Speed data can often be misleading because carrying more speed in one portion of the track can often cause a drop in speed in another. Entering a speed too fast can result in a slower corner or exit speed, and a compromise must always be found. From speed data alone, it is almost impossible to deduce whether or not a rider is sacrificing too much speed in one area in order to gain an advantage in another. The time saved or lost is what’s important, and here sector times can be used to guide the rider.
While speed is a basic channel provided by all systems, and a channel to which many other channels are related, in isolation is does not provide much information for improvements. Part of the reason is that speed itself is not what is being optimized; lap times are what are important rather than speed, and more speed does not necessarily equate to a quicker lap time. Consider driving from New York to Indianapolis at 50 mph. If you drive straight there, you’ll get there quicker than someone driving at 75 mph but going by way of Detroit. Always remember that time is the variable to be minimized.
Perhaps the most important aspect of any software package is the ability to overlay data from two different laps, whether they are from the same session, a different session on the same day, or a session from a year previously. This is where the bulk of improvements can be found; data from one rider can be overlaid on data from another, showing where one rider is faster or slower than the other. And multiple laps from the same rider can be used to show whether a certain line choice is superior to another in one particular corner, or where on the track one bike setup is better than another.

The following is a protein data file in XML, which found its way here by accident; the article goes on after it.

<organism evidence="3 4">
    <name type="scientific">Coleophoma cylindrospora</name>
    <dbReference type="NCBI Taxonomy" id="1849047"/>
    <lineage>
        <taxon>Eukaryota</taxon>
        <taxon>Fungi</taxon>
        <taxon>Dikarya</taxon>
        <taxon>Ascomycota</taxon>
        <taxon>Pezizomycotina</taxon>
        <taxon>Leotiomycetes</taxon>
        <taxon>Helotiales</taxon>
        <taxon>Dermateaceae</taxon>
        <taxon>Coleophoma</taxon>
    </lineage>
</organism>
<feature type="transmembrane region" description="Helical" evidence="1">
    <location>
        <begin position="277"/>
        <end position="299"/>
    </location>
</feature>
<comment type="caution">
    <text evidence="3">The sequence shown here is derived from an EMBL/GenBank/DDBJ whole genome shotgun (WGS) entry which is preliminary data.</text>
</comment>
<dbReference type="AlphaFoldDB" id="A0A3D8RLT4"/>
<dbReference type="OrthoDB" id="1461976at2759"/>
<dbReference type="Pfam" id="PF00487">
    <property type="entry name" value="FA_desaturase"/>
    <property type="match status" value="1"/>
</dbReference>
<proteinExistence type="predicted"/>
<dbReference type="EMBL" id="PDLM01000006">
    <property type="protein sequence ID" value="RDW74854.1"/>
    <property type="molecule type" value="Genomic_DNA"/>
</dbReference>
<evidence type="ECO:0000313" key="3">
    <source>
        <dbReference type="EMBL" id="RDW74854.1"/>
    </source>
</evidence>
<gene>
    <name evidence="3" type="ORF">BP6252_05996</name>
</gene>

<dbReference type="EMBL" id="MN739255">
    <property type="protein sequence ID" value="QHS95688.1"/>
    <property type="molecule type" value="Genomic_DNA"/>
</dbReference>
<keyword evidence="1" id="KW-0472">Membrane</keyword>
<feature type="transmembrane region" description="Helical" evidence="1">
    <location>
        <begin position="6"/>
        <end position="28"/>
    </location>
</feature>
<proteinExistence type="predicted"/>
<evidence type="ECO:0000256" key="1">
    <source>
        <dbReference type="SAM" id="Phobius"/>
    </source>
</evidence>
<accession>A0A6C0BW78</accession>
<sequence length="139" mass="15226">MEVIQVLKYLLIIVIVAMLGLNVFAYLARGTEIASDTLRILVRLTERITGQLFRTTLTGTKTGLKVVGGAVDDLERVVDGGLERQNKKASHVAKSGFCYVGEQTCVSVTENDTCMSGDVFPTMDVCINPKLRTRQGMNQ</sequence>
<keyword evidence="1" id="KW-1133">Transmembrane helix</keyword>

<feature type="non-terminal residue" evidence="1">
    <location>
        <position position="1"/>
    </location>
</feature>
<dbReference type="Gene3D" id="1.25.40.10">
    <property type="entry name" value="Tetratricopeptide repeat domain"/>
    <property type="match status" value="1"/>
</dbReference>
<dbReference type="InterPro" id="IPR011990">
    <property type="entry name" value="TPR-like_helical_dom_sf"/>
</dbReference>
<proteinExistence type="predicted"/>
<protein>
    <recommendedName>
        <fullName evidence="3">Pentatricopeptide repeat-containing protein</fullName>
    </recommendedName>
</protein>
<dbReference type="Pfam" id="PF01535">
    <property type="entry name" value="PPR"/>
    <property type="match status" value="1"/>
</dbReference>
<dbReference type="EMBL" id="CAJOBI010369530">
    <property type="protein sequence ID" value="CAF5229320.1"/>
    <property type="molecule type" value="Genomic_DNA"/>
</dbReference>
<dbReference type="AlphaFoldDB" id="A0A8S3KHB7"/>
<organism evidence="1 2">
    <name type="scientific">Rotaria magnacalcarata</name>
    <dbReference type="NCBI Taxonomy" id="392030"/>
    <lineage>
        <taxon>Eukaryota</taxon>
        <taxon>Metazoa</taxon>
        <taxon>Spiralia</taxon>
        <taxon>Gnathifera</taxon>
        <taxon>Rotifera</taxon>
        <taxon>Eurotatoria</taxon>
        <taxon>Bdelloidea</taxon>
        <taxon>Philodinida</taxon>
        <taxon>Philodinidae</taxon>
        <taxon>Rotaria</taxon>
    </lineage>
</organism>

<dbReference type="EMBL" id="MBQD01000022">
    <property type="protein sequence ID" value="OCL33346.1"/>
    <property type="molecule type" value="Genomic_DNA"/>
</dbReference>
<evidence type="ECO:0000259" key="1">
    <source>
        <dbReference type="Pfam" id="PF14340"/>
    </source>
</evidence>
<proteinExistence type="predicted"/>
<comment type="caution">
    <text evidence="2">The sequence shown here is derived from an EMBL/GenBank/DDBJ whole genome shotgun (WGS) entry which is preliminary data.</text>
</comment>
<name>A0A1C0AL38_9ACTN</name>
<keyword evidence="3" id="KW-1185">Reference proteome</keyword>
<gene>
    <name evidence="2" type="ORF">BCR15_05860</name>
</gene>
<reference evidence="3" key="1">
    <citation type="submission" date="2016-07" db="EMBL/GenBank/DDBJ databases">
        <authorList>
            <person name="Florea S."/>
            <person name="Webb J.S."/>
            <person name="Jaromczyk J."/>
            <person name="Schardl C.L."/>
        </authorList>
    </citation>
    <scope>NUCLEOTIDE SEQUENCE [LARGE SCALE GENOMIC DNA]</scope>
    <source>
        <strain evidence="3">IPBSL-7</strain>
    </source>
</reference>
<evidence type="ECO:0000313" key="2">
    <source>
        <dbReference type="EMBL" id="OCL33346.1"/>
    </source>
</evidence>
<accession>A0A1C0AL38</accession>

Applying a filter to a data stream will remove noise and make a graph of the data easier to read and interpret. Most software packages provide a filter for each channel, and the user can select how much to filter, or smooth, each trace. The sample rate at which a particular channel is set can also be used to filter the data. For example, a channel that does not change quickly, such as speed, can be sampled at a slow rate that will naturally smooth out most noise. Other channels may need to be sampled at a higher rate and then filtered to avoid losing data.
A useful feature of GPS-based systems is that the inside and outside boundaries of the track can be added to the map. This allows the user to quickly see if the rider’s line choice is responsible for an abnormal speed or other channel trace, and use the data accordingly. In addition, the resolution of most systems is accurate enough that the rider’s line around the track can be depicted and compared to another rider’s. The inside and outside edges of the circuit are mapped by riding or driving around the track, following the respective edges and recording the data. The mapping software can then generate the map from a normal lap, a lap of the inside of the course, and a lap of the outside.